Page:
With the custom shade selection completed, the contoured wax-up was compared to the adjacent teeth on the study model (Figure 5). The feldspathic pressed ceramic ingot chosen for this case was a bleach shade, Initial PC-BO (GC America, www.gcamerica.com), because it would provide the most opacity while still allowing a translucent intrinicity (Figure 6). After pressing the ingot, the core foundation was stained using a light orange and brown tone for the first bake (Figure 7). Low-fusing layered fluodentin, Initial FD-93 sand shade (GC America, www.gcamerica.com), was applied to the middle two-third’s incisal aspect and extended along the line, recreating the appearance of the crack from the distal incisal into the middle-body one-third (Figure 8). The facial aspect was layered with enamel opal in blue Initial EOP0-4 and enamel 59 (Figure 9). After firing at 780 C°, the axial walls appeared to have a grayish hue, with additional translucency, and the mammelon characterization on the incisal edge appeared chalky and distinct (Figure 10).
Next, the full facial aspect was layered with translucent opal, Initial TO porcelain, up to the cervical height (Figure 11). The incisal two-third’s aspect of mammelon was decreased using beige stain brushed over the top of the translucent addition (Figure 12). More gray enamel opal EOP-4 was added, along with translucent opal TO and translucent blue TM01, and the mottled characterization was brushed onto the facial aspect from the middle one-third to the incisal edge. This was designed to highlight the mammelons and mimic the patterns observed in the natural dentition (Figure 13). Translucent opal TO was added to the mesial, distal, and incisal aspects, and was used to highlight the top of the middle one-third. Each addition of the translucent powders combined to create the depth needed to match the grayish intrinsic hue that was present in the patient’s natural dentition (Figure 14). Enamel E-59 was layered over the enamel opal EOP-4 along the mesial and distal aspects, except where the vertical height and width of additional characterization for the crack line would be built up (Figure 15).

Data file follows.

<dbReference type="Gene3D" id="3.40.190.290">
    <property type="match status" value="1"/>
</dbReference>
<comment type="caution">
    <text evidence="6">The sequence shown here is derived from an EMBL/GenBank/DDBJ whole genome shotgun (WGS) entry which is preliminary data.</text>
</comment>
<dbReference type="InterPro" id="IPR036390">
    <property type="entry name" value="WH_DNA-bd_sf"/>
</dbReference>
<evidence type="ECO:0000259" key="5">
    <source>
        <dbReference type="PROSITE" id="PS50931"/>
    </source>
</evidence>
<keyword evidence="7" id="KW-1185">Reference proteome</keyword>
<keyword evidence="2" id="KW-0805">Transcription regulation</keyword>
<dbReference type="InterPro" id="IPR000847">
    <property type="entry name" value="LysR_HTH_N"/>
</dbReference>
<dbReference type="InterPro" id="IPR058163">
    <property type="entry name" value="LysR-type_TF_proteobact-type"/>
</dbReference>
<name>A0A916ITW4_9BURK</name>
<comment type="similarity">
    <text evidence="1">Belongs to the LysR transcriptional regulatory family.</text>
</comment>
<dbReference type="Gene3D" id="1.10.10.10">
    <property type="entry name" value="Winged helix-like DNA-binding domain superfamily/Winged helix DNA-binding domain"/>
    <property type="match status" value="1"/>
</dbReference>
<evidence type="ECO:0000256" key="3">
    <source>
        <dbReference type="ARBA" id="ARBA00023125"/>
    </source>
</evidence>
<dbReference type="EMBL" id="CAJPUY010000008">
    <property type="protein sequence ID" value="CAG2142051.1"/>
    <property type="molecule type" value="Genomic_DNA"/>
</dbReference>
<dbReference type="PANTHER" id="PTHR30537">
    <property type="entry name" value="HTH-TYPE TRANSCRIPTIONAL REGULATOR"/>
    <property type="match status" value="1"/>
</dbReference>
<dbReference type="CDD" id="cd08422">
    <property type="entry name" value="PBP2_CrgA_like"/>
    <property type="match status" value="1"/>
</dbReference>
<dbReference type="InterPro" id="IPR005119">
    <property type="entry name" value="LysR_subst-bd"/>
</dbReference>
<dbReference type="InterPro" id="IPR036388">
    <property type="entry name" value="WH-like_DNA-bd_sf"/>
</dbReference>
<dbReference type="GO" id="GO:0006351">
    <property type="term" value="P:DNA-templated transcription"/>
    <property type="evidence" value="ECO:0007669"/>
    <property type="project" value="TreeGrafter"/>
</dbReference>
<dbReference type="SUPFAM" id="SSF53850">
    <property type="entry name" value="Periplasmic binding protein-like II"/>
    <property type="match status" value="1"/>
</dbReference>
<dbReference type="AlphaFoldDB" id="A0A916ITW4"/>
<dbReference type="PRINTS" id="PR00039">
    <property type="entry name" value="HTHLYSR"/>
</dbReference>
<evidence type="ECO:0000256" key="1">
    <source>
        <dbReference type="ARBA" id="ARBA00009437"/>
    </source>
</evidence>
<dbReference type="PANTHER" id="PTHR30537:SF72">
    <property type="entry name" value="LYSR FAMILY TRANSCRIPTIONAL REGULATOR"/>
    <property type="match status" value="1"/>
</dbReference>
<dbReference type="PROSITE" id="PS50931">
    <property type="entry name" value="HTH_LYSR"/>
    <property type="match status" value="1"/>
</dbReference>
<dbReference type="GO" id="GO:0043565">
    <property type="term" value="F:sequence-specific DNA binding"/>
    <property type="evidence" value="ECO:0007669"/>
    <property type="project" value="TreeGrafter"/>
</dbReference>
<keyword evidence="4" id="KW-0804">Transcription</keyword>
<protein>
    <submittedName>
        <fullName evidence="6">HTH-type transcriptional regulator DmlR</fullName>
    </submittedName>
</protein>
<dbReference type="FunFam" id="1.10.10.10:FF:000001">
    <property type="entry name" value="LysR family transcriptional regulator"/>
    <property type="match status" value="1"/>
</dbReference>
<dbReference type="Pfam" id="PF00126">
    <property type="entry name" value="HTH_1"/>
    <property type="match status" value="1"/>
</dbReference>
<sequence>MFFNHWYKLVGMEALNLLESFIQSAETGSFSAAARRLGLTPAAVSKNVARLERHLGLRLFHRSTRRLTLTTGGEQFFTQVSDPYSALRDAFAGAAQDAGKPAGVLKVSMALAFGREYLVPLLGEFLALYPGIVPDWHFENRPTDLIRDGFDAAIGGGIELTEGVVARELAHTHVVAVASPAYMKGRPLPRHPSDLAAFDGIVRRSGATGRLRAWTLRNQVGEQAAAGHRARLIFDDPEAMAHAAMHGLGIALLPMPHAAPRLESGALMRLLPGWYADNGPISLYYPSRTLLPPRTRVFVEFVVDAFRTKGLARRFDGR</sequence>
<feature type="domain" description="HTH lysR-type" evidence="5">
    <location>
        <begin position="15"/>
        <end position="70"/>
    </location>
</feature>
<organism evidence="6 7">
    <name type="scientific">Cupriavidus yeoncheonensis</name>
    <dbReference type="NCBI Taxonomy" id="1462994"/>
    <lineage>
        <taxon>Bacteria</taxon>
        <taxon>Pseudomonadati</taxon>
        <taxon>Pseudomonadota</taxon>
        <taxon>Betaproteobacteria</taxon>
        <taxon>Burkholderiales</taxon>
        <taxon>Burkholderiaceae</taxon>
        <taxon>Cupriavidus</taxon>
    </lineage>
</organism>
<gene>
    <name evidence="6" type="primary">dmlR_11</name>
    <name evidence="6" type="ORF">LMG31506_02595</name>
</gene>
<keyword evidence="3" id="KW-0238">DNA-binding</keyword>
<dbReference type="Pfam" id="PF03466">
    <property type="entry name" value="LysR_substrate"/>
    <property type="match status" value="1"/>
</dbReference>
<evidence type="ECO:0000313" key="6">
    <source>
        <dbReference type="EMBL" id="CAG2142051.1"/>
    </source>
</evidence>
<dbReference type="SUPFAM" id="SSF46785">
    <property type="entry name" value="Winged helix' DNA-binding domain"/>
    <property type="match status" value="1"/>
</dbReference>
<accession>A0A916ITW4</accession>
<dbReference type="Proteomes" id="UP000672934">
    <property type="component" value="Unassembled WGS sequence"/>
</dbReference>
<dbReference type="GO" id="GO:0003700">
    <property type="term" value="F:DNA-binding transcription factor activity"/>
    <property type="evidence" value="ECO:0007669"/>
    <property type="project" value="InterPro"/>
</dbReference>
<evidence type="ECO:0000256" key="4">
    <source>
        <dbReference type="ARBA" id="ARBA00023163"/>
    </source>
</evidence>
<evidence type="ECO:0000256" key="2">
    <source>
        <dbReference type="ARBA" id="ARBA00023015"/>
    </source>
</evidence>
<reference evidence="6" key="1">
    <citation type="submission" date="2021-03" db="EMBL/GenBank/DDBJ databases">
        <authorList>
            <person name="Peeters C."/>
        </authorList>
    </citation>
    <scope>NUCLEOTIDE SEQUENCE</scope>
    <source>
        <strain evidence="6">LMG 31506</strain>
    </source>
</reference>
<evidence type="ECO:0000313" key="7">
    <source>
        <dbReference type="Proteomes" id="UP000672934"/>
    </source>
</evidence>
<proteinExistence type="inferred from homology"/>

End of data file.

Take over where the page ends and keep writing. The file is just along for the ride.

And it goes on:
Additional depth was added to the middle body by using more of the translucent grey TM-05 and by adding enamel intensive EI-14 in yellow to the mesial and distal aspects (Figure 16). Enamel 59 was layered over the full facial aspect, and the crack line was defined with gray enamel intensive, EI-11 (Figure 17 and Figure 18). After firing the restoration using the low-fusing firing parameter of 770 C°, the restoration had high levels of translucency on the axial walls, but still lacked translucency in the middle body (Figure 19). More of the enamel intensive EI-14 in yellow was applied over the entire facial surface, leaving the distal one-third, which was covered with a translucent modifier in white, TM-02. The crack line was defined from the incisal edge to the height of the cervical one-third aspect, with TM-02 separating the translucency visually (Figure 20).